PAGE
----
Dovetail Jigs

Just beginning with woodworking and would like to dive into dovetailing, but don't want to do them by hand, time is short and I'm not aiming to be a master craftsman. I'd just like to be able to make some drawers and boxes for practical storage purposes.
I've got the Porter-Cable plunge router kit and would like recommendations on perhaps the best and easiest to use. Why's and why nots would be appreciated.
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I gave the $39.95 or whatever it was half blind jig to another woodworker that then donated it to a school. I now have Keller through jig and find it's easy to use, effective, and can be used for whatever width wanted. Sold with both bits and within 5 minutes I was making sawdust. Around $135.00.

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(Amazon.com product link shortened)97090627/sr=8-1/ref=pd_ka_1/102-8414327-3309741?v=glance&s=home-garden&nP7846
TEW wrote:

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only does through dovetails but on something like a drawer you can add a false front and there you go, instant half blinds.
--
MikeG
Heirloom Woods
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Well, i hate to break the news to you, but by the time you learn to make dovetails, and drawers (and boxes) correctly, you will have taken a large step to becoming a "master craftsman". The router you have should suffice provided you get some guide bushings such as these: (Amazon.com product link shortened)97088890/sr=1-2/ref=sr_1_2_etk-tools/102-8875951-9600916?v=glance&s=hi&n"8013
I've used a number of different jigs by different manufacturers. Mostly lower to mid grade units that overall will perform well, such as this one: (Amazon.com product link shortened)97089270/sr=1-2/ref=sr_1_2_etk-tools/102-8875951-9600916?v=glance&s=hi&n"8013
These type blind dovetail jigs limit the max depth your drawer or box to 12" (or 16" if you get the larger jig). Also, to end up with 1/2 the pin showing on the first and last dovetail, the drawer size may have to be limited in depth to 1" or so, depending on your template. But they are affordable for anywhere from about $50 to $150. Setting up the jig and router to get the dovetails to fit tight and right will most likely be your biggest challenge. After that, and a little time for the learning curve, you can make dovetails to your hearts content with jigs such as these.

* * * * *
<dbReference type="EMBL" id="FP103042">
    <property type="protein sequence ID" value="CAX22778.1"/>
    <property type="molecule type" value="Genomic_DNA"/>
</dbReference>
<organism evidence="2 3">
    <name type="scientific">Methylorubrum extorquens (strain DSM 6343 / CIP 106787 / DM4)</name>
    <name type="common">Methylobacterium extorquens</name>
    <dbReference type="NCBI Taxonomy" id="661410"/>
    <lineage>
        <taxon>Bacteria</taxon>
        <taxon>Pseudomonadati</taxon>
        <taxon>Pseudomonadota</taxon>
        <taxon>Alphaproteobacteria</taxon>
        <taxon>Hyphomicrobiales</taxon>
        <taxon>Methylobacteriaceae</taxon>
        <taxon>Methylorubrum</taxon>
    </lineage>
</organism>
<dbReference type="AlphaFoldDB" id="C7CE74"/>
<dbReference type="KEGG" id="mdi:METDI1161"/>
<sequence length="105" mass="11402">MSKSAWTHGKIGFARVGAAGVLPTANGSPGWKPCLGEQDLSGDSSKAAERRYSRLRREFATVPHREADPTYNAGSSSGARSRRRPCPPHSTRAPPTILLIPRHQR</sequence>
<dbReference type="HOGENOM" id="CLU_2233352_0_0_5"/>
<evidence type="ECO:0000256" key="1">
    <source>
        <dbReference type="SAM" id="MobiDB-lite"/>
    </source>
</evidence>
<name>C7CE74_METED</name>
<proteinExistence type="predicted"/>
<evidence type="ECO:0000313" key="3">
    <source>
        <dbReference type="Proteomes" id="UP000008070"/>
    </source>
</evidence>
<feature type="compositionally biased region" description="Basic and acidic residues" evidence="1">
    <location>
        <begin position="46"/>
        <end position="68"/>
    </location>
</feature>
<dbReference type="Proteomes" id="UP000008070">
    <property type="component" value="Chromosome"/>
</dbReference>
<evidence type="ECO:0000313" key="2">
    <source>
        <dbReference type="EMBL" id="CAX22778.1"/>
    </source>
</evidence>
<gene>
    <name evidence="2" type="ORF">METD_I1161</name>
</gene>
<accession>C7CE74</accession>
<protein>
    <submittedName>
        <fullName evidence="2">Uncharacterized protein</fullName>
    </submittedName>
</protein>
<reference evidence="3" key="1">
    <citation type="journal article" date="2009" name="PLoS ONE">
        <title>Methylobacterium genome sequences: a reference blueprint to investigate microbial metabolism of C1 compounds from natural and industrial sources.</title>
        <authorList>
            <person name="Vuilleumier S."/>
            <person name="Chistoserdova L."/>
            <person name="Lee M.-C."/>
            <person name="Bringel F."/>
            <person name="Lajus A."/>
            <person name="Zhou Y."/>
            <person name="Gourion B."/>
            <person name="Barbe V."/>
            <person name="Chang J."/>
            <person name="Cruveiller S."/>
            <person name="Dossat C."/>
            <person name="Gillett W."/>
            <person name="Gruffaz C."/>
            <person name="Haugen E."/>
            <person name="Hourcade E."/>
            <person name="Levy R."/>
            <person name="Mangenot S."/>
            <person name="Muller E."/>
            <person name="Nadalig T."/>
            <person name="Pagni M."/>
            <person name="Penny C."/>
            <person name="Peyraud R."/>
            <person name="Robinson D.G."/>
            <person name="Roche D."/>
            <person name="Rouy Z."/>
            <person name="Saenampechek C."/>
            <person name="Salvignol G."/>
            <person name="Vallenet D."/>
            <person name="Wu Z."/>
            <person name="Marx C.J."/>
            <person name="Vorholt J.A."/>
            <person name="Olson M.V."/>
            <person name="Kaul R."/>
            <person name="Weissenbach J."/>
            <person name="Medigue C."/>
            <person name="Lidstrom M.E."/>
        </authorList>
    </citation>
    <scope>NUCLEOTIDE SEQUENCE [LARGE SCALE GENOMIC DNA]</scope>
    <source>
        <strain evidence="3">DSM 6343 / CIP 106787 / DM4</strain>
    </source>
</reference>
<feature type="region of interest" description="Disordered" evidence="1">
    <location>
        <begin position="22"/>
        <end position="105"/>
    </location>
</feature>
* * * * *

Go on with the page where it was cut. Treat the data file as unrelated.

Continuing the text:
I have yet to use a good quality dovetail jig, such as the Leigh d4 (it's on the top 5 list of things to get next though!) They are more expensive -$400 or so - but the fingers are adjustable thus making dovetails to accomodate most any depth drawer. I'm sure another member will pick up the ball here and offer firsthand advise on how hard or easy it is to set it up and use jigs like this.
In any case, get a good quality sharp dovetail bit. Stay away from generic bits, as generally, the shank is to short to use safely in a larger router. (trust me on this one!) Be prepared for some trial and error if you are new to this. None of the jigs will make dovetails a "no brainer" and all will require some thinking and practice. --dave

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TEW wrote:

Would you consider splined miters? These you could work on with a minimum of fuss and they are still good looking.
Google's first is
http://www.djmarks.com/stories/djm/Splined_Miters_46854.asp
Joise
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TEW wrote:

splined miters with photos!
http://home.austin.rr.com/sawduster/Dovetail%20Key%20Boxes/Dovetail%20Keyed%20Boxes.htm
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I use the Katie jig. Similar to the Keller, but allows you to do variable spacing. Works easily and can be used on a router table. A little more expensive than the phenolic Keller, though.
Michel. www.woodstoneproductions.com

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The website link didn't work.

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Thanks for ALL the replies, tips and suggestions.
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